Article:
T-Mobile launched the T-Mobile Tuesdays app on Tuesday as a way to demonstrate their appreciation of their customers by giving them freebies every week. Its opening week gift lineup included a medium, two-toppings pizza from Dominos, movie tickets, and a Wendy’s Frosty. T-Mobile even offered a single stock of their company to customers who downloaded the app.
Most people would agree that this is a great customer perk; however, T-Mobile underestimated the volume of customers who would be interested in these giveaways, leaving them vulnerable to serious performance problems. In fact, if you opened the app that day hoping to score a free pizza for lunch, you were likely met with the error message below:
It was immediately obvious that T-Mobile was experiencing an overload in their servers; but, being the data enthusiasts that we are, we were curious to see just how far spread this outage was. After setting up a proxy to sniff network traffic, we were able to locate the API calls used by their mobile application. We decided to test this by mimicking the requests using our Object monitor, and after looking at our test data, the results were less than ideal:
Both of our tests failed continuously due to high connect and wait times, which gave us a clear picture as to just how much traffic the T-Mobile servers were experiencing. With each of those red dots above indicating a test failure, we also saw just how inefficiently their servers were handling the overload.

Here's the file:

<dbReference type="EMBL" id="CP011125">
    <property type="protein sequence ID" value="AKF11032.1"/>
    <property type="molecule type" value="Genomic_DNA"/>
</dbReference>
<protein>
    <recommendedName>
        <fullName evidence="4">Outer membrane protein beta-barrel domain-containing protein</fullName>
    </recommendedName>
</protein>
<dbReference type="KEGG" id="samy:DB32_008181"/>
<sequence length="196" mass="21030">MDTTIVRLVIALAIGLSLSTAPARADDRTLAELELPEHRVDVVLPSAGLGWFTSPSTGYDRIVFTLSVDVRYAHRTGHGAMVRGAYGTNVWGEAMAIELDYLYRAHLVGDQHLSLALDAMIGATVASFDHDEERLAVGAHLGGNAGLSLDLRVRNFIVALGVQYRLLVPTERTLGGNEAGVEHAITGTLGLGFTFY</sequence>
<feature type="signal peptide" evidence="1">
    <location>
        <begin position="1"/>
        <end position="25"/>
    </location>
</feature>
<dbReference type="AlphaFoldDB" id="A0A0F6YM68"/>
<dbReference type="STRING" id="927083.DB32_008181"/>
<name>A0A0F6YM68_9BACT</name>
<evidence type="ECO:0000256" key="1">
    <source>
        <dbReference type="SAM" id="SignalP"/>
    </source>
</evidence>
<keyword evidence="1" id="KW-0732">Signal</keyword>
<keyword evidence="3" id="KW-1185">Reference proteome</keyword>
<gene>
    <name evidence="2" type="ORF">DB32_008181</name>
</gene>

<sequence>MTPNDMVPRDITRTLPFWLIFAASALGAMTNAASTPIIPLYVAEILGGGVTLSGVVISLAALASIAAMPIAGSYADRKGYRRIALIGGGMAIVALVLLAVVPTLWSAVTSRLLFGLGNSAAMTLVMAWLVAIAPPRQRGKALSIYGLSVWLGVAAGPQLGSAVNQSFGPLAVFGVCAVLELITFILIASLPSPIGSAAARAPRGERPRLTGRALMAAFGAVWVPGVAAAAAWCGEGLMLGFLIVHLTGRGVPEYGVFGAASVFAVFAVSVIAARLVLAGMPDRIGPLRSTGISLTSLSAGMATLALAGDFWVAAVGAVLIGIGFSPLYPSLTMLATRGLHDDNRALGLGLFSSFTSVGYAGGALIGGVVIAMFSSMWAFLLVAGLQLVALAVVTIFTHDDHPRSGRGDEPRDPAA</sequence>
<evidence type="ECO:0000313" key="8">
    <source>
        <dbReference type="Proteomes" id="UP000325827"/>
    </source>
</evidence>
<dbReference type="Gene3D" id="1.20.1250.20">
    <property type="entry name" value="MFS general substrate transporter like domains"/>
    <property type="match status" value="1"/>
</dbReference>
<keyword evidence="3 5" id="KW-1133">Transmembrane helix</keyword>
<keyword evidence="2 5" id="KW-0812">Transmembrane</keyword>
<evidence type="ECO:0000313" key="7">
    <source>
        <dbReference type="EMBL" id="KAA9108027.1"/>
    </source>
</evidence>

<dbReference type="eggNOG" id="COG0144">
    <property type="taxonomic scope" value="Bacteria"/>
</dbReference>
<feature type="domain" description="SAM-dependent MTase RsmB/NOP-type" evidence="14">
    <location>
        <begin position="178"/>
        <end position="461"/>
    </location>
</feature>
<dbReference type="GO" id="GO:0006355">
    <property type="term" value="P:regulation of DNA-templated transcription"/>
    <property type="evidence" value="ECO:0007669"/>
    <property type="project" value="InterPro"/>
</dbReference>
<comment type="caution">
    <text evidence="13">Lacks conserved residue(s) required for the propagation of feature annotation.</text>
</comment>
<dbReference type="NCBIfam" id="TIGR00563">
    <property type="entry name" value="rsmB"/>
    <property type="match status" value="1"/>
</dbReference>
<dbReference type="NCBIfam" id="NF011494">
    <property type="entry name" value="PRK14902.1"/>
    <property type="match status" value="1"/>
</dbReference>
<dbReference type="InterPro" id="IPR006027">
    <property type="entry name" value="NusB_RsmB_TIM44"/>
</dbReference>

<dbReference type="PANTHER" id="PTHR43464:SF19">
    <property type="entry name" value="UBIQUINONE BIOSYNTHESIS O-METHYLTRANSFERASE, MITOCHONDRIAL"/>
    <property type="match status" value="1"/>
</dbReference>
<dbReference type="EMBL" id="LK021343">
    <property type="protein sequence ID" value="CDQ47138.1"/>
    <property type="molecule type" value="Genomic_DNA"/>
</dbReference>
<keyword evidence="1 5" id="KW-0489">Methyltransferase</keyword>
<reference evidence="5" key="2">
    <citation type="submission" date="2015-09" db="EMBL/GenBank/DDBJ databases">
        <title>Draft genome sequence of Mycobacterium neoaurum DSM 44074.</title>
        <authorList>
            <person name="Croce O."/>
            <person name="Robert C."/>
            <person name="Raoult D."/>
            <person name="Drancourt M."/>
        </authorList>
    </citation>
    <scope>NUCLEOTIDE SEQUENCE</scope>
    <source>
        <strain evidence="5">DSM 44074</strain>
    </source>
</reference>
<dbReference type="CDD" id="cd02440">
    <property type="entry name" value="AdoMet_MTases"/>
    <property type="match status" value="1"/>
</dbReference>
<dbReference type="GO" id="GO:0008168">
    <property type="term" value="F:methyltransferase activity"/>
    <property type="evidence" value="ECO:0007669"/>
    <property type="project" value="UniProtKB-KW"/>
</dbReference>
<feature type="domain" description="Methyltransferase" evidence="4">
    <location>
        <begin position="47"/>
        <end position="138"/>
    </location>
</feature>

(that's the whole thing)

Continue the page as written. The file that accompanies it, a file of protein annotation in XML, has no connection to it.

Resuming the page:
Fortunately for their users, the servers began to handle requests again around 6:00PM EST:
After almost an entire day of not being able to access the T-Mobile Tuesdays app, their users were finally able to claim their promised goodies for being loyal customers. However, the high overload also came with a lot of frustrations, along with the social media posts that tend to follow negative user experiences. Although the app is now up and running, if your servers are not prepared to handle a massive influx of customers, then even the best intentions can result in a damaged brand reputation.